Traditionally made with a robust beef stock, I struggled to find something that would offer the same richness and depth of flavour. A few experiments later, I came up with this winning formula for a robust vegetarian stock.
You cannot whip up French onion soup in the space of half an hour. Please allow yourself plenty of time so you don’t rush the slow caramelisation of onions.
Pickling is a way of preserving vegetables and fruits. Pickling likely first originated in the Indus Valley Civilization in northwest India around 2400 BCE.
The pickles in South Asia are different to pickles in the rest of the world. Mustard, chilli powder and some fenugreek are the most commonly used spices. South Indian pickles do not use any vinegar and the preserving agent was mostly salt and oil – so anaerobic if you want to get scientific.
Growing up in India, we had a distinct “pickling” season. Mostly mangoes were pickled during the height of summer in May. I fondly remember the time when mum shopped around for the best chillies and mustard along with mangoes, the variety being specific for the type of pickle she wished to make. In addition to mangoes, there was lemon, tomato, sour greens, fresh red chillies and gooseberry later in the year to be pickled. The pungent smell of ground mustard and chilli would linger in the air for a few days with the promise of taste tests in the ensuing days.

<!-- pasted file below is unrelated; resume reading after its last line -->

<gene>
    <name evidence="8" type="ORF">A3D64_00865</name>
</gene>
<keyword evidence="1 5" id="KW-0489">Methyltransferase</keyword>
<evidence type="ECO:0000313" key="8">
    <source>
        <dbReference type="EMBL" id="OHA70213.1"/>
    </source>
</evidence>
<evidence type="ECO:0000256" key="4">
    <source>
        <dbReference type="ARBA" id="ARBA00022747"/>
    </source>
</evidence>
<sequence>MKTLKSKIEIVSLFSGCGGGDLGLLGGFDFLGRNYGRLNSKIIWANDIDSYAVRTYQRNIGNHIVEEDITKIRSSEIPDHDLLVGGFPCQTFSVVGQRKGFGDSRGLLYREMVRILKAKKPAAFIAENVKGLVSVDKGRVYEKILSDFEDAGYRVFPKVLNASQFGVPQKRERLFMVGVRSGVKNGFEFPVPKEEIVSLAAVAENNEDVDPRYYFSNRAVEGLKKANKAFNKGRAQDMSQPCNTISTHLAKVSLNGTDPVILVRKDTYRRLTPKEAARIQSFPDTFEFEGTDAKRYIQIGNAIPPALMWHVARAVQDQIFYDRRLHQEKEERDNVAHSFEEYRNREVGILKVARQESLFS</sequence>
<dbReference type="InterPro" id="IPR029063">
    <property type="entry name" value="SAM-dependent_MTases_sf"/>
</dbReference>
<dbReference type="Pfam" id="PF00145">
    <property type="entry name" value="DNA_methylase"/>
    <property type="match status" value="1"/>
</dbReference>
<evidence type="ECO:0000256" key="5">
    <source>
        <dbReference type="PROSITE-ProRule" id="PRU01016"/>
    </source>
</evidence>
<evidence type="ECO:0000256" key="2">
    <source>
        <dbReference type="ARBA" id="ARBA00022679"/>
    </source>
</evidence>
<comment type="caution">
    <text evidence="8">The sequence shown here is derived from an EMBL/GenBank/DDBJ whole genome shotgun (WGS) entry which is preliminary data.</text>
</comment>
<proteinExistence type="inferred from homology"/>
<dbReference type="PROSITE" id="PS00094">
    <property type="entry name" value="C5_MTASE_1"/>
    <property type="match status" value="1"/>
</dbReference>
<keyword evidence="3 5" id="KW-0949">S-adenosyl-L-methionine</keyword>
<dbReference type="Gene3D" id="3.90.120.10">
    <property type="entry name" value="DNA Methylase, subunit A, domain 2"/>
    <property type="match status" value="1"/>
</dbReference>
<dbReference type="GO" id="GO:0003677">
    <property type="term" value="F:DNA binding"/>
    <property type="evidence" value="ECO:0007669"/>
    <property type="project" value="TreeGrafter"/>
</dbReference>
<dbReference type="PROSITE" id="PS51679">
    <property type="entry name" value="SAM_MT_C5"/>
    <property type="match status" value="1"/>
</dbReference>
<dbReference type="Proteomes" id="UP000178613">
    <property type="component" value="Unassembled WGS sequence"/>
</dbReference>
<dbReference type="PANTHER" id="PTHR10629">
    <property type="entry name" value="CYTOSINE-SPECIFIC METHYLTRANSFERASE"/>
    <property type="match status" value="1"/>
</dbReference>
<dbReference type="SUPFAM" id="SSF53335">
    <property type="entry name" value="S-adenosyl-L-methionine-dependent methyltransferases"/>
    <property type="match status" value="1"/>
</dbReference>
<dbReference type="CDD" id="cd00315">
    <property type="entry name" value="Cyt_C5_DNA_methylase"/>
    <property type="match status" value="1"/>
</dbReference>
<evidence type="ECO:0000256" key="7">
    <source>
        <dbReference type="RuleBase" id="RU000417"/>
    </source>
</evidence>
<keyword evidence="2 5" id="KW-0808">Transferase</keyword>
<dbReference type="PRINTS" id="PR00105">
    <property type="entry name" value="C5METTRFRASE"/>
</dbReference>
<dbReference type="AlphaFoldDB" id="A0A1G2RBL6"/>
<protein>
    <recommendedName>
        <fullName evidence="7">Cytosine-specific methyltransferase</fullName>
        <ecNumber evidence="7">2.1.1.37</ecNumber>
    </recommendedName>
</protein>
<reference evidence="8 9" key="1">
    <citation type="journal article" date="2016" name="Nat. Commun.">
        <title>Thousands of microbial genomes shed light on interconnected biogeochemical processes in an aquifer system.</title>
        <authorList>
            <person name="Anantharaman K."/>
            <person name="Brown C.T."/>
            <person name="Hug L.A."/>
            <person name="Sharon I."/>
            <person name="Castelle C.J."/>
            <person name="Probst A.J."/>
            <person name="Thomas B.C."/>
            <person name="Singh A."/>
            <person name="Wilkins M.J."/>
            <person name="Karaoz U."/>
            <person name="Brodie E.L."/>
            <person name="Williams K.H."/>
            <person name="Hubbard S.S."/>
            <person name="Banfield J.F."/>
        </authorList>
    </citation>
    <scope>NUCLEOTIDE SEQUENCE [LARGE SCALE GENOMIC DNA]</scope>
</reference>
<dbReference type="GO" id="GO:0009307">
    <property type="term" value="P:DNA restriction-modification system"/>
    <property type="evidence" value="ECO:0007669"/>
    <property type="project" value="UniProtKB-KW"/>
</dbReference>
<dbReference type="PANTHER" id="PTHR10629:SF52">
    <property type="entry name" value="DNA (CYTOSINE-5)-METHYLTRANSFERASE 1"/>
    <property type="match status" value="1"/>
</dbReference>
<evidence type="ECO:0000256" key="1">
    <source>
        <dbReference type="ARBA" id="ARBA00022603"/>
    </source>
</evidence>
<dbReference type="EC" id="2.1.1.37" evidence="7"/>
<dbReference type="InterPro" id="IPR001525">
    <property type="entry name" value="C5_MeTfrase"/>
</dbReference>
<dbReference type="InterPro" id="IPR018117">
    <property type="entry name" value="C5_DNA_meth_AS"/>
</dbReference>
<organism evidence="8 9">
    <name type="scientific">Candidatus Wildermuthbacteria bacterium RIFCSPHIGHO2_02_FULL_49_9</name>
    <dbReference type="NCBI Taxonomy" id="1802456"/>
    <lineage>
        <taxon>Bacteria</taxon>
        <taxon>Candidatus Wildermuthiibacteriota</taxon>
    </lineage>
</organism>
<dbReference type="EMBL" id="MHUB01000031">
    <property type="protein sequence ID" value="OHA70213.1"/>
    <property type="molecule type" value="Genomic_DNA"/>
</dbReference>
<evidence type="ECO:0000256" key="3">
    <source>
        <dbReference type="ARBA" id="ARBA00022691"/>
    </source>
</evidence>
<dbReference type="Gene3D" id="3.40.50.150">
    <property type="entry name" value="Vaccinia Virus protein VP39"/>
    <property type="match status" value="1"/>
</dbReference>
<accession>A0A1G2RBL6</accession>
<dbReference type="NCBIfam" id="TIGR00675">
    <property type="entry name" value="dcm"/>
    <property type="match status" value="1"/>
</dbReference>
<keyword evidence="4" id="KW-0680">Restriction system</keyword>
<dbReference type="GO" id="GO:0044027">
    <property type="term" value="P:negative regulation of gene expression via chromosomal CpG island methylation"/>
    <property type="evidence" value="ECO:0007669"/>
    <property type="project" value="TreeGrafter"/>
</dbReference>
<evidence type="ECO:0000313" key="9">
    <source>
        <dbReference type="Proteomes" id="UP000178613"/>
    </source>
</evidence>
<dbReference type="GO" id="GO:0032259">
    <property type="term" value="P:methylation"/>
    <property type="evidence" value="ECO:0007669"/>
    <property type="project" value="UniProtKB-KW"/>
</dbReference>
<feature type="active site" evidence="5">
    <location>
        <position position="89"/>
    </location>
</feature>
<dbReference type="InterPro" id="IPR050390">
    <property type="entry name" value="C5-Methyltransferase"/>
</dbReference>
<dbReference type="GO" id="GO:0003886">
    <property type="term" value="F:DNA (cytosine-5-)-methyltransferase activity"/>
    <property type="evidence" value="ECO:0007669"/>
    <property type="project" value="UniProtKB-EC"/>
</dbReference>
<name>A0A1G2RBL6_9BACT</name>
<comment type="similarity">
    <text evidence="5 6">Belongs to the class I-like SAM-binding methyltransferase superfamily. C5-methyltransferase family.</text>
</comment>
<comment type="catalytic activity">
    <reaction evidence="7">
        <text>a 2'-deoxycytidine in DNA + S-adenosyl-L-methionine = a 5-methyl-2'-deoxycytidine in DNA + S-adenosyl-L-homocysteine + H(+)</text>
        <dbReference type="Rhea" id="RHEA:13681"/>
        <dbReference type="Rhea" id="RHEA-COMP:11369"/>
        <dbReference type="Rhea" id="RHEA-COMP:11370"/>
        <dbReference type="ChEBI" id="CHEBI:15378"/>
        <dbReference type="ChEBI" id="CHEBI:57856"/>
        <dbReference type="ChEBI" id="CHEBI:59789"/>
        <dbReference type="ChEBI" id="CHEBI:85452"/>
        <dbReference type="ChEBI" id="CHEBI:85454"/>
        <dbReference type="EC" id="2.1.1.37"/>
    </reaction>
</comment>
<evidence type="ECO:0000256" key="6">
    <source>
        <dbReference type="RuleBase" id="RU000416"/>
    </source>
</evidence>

My lemon pickle recipe is a Westernized version and I like to make it because it adds zing to the blandest food. Believe me, it is most comforting to eat lemon pickle and steamed rice when you are recovering from the flu.
By now you may have guessed that I am trying to introduce you to more South Indian home cooking. This is another popular homemade snack from Andhra. These are crunchy, gluten free and really very moreish even if I say so myself.
½ cup heaped rice flour plus more for dusting
2tsps channa dhal (split chick peas), soaked in water for ½ hour